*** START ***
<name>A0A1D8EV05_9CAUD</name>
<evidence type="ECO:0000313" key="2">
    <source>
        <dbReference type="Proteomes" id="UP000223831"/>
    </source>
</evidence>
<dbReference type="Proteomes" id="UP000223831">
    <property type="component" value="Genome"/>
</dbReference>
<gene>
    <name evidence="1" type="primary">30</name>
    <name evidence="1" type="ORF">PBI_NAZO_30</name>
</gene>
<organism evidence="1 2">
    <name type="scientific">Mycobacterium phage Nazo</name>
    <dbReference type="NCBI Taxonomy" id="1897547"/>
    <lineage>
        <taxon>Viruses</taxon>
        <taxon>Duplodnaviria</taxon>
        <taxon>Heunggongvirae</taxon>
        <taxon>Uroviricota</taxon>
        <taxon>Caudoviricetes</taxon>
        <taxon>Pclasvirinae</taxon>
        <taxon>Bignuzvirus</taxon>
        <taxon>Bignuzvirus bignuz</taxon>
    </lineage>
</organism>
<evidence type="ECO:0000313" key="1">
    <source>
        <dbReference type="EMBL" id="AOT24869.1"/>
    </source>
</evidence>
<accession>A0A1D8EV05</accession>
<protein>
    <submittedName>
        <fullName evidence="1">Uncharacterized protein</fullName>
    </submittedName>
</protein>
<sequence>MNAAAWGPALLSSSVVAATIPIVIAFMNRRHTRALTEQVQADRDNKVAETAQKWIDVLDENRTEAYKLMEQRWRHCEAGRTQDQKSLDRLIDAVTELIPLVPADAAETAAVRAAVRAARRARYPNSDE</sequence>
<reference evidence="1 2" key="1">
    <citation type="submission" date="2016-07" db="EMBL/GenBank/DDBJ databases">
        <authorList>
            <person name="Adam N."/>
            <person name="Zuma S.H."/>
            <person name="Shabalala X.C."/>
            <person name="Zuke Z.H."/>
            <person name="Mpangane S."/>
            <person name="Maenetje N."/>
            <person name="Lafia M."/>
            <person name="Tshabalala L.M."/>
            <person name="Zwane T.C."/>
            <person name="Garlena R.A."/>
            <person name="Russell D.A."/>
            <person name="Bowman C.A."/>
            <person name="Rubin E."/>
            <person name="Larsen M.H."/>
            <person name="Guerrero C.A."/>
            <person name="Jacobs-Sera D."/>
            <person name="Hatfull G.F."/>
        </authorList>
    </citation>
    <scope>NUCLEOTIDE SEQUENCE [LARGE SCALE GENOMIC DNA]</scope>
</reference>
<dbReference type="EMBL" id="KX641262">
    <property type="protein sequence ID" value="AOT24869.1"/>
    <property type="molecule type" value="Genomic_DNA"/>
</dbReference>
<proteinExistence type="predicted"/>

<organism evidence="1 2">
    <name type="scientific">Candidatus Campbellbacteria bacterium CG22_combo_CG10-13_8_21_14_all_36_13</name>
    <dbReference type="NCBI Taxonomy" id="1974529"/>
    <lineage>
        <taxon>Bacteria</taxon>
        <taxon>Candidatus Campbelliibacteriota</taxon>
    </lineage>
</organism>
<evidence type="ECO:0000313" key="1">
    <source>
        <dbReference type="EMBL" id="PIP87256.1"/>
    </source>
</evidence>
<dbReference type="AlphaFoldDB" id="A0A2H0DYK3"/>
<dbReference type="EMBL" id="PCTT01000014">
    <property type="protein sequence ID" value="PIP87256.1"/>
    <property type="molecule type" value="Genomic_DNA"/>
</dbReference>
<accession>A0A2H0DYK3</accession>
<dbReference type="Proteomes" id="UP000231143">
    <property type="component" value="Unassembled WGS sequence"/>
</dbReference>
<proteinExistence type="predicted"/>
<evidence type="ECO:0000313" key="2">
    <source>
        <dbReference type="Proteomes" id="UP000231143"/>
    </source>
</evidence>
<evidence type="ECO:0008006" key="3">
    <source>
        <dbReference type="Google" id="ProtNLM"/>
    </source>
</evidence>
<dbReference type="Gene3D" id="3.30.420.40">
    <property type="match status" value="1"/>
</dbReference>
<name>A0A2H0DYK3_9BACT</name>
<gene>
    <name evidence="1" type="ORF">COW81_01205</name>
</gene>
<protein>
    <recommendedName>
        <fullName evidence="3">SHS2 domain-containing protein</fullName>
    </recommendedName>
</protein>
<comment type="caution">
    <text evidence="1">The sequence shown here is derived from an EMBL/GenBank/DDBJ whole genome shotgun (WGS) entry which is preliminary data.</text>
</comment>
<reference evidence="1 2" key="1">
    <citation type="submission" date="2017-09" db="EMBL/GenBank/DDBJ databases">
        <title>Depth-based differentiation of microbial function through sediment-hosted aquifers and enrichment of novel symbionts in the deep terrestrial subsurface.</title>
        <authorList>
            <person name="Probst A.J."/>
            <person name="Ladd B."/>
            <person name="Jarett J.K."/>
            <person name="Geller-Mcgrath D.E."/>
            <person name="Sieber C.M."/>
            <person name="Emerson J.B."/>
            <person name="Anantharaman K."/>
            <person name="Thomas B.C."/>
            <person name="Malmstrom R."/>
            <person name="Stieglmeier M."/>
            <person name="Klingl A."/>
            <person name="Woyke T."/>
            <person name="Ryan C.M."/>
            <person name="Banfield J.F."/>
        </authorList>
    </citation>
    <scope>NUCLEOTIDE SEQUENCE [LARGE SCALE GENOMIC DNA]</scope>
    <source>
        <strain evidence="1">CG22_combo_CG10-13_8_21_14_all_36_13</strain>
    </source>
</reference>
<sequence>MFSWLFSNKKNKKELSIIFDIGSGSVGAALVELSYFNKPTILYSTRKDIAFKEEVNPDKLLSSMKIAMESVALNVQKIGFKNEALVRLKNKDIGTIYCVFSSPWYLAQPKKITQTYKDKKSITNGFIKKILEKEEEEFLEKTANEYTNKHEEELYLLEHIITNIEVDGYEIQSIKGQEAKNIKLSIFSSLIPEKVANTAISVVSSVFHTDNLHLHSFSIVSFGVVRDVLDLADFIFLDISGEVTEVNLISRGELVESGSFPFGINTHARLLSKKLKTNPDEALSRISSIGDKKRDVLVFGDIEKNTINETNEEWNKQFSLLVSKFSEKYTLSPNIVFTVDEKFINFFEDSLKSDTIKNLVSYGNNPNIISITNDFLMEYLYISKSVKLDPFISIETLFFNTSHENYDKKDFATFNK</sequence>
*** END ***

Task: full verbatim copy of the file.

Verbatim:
<name>A0A1D8EV05_9CAUD</name>
<evidence type="ECO:0000313" key="2">
    <source>
        <dbReference type="Proteomes" id="UP000223831"/>
    </source>
</evidence>
<dbReference type="Proteomes" id="UP000223831">
    <property type="component" value="Genome"/>
</dbReference>
<gene>
    <name evidence="1" type="primary">30</name>
    <name evidence="1" type="ORF">PBI_NAZO_30</name>
</gene>
<organism evidence="1 2">
    <name type="scientific">Mycobacterium phage Nazo</name>
    <dbReference type="NCBI Taxonomy" id="1897547"/>
    <lineage>
        <taxon>Viruses</taxon>
        <taxon>Duplodnaviria</taxon>
        <taxon>Heunggongvirae</taxon>
        <taxon>Uroviricota</taxon>
        <taxon>Caudoviricetes</taxon>
        <taxon>Pclasvirinae</taxon>
        <taxon>Bignuzvirus</taxon>
        <taxon>Bignuzvirus bignuz</taxon>
    </lineage>
</organism>
<evidence type="ECO:0000313" key="1">
    <source>
        <dbReference type="EMBL" id="AOT24869.1"/>
    </source>
</evidence>
<accession>A0A1D8EV05</accession>
<protein>
    <submittedName>
        <fullName evidence="1">Uncharacterized protein</fullName>
    </submittedName>
</protein>
<sequence>MNAAAWGPALLSSSVVAATIPIVIAFMNRRHTRALTEQVQADRDNKVAETAQKWIDVLDENRTEAYKLMEQRWRHCEAGRTQDQKSLDRLIDAVTELIPLVPADAAETAAVRAAVRAARRARYPNSDE</sequence>
<reference evidence="1 2" key="1">
    <citation type="submission" date="2016-07" db="EMBL/GenBank/DDBJ databases">
        <authorList>
            <person name="Adam N."/>
            <person name="Zuma S.H."/>
            <person name="Shabalala X.C."/>
            <person name="Zuke Z.H."/>
            <person name="Mpangane S."/>
            <person name="Maenetje N."/>
            <person name="Lafia M."/>
            <person name="Tshabalala L.M."/>
            <person name="Zwane T.C."/>
            <person name="Garlena R.A."/>
            <person name="Russell D.A."/>
            <person name="Bowman C.A."/>
            <person name="Rubin E."/>
            <person name="Larsen M.H."/>
            <person name="Guerrero C.A."/>
            <person name="Jacobs-Sera D."/>
            <person name="Hatfull G.F."/>
        </authorList>
    </citation>
    <scope>NUCLEOTIDE SEQUENCE [LARGE SCALE GENOMIC DNA]</scope>
</reference>
<dbReference type="EMBL" id="KX641262">
    <property type="protein sequence ID" value="AOT24869.1"/>
    <property type="molecule type" value="Genomic_DNA"/>
</dbReference>
<proteinExistence type="predicted"/>

<organism evidence="1 2">
    <name type="scientific">Candidatus Campbellbacteria bacterium CG22_combo_CG10-13_8_21_14_all_36_13</name>
    <dbReference type="NCBI Taxonomy" id="1974529"/>
    <lineage>
        <taxon>Bacteria</taxon>
        <taxon>Candidatus Campbelliibacteriota</taxon>
    </lineage>
</organism>
<evidence type="ECO:0000313" key="1">
    <source>
        <dbReference type="EMBL" id="PIP87256.1"/>
    </source>
</evidence>
<dbReference type="AlphaFoldDB" id="A0A2H0DYK3"/>
<dbReference type="EMBL" id="PCTT01000014">
    <property type="protein sequence ID" value="PIP87256.1"/>
    <property type="molecule type" value="Genomic_DNA"/>
</dbReference>
<accession>A0A2H0DYK3</accession>
<dbReference type="Proteomes" id="UP000231143">
    <property type="component" value="Unassembled WGS sequence"/>
</dbReference>
<proteinExistence type="predicted"/>
<evidence type="ECO:0000313" key="2">
    <source>
        <dbReference type="Proteomes" id="UP000231143"/>
    </source>
</evidence>
<evidence type="ECO:0008006" key="3">
    <source>
        <dbReference type="Google" id="ProtNLM"/>
    </source>
</evidence>
<dbReference type="Gene3D" id="3.30.420.40">
    <property type="match status" value="1"/>
</dbReference>
<name>A0A2H0DYK3_9BACT</name>
<gene>
    <name evidence="1" type="ORF">COW81_01205</name>
</gene>
<protein>
    <recommendedName>
        <fullName evidence="3">SHS2 domain-containing protein</fullName>
    </recommendedName>
</protein>
<comment type="caution">
    <text evidence="1">The sequence shown here is derived from an EMBL/GenBank/DDBJ whole genome shotgun (WGS) entry which is preliminary data.</text>
</comment>
<reference evidence="1 2" key="1">
    <citation type="submission" date="2017-09" db="EMBL/GenBank/DDBJ databases">
        <title>Depth-based differentiation of microbial function through sediment-hosted aquifers and enrichment of novel symbionts in the deep terrestrial subsurface.</title>
        <authorList>
            <person name="Probst A.J."/>
            <person name="Ladd B."/>
            <person name="Jarett J.K."/>
            <person name="Geller-Mcgrath D.E."/>
            <person name="Sieber C.M."/>
            <person name="Emerson J.B."/>
            <person name="Anantharaman K."/>
            <person name="Thomas B.C."/>
            <person name="Malmstrom R."/>
            <person name="Stieglmeier M."/>
            <person name="Klingl A."/>
            <person name="Woyke T."/>
            <person name="Ryan C.M."/>
            <person name="Banfield J.F."/>
        </authorList>
    </citation>
    <scope>NUCLEOTIDE SEQUENCE [LARGE SCALE GENOMIC DNA]</scope>
    <source>
        <strain evidence="1">CG22_combo_CG10-13_8_21_14_all_36_13</strain>
    </source>
</reference>
<sequence>MFSWLFSNKKNKKELSIIFDIGSGSVGAALVELSYFNKPTILYSTRKDIAFKEEVNPDKLLSSMKIAMESVALNVQKIGFKNEALVRLKNKDIGTIYCVFSSPWYLAQPKKITQTYKDKKSITNGFIKKILEKEEEEFLEKTANEYTNKHEEELYLLEHIITNIEVDGYEIQSIKGQEAKNIKLSIFSSLIPEKVANTAISVVSSVFHTDNLHLHSFSIVSFGVVRDVLDLADFIFLDISGEVTEVNLISRGELVESGSFPFGINTHARLLSKKLKTNPDEALSRISSIGDKKRDVLVFGDIEKNTINETNEEWNKQFSLLVSKFSEKYTLSPNIVFTVDEKFINFFEDSLKSDTIKNLVSYGNNPNIISITNDFLMEYLYISKSVKLDPFISIETLFFNTSHENYDKKDFATFNK</sequence>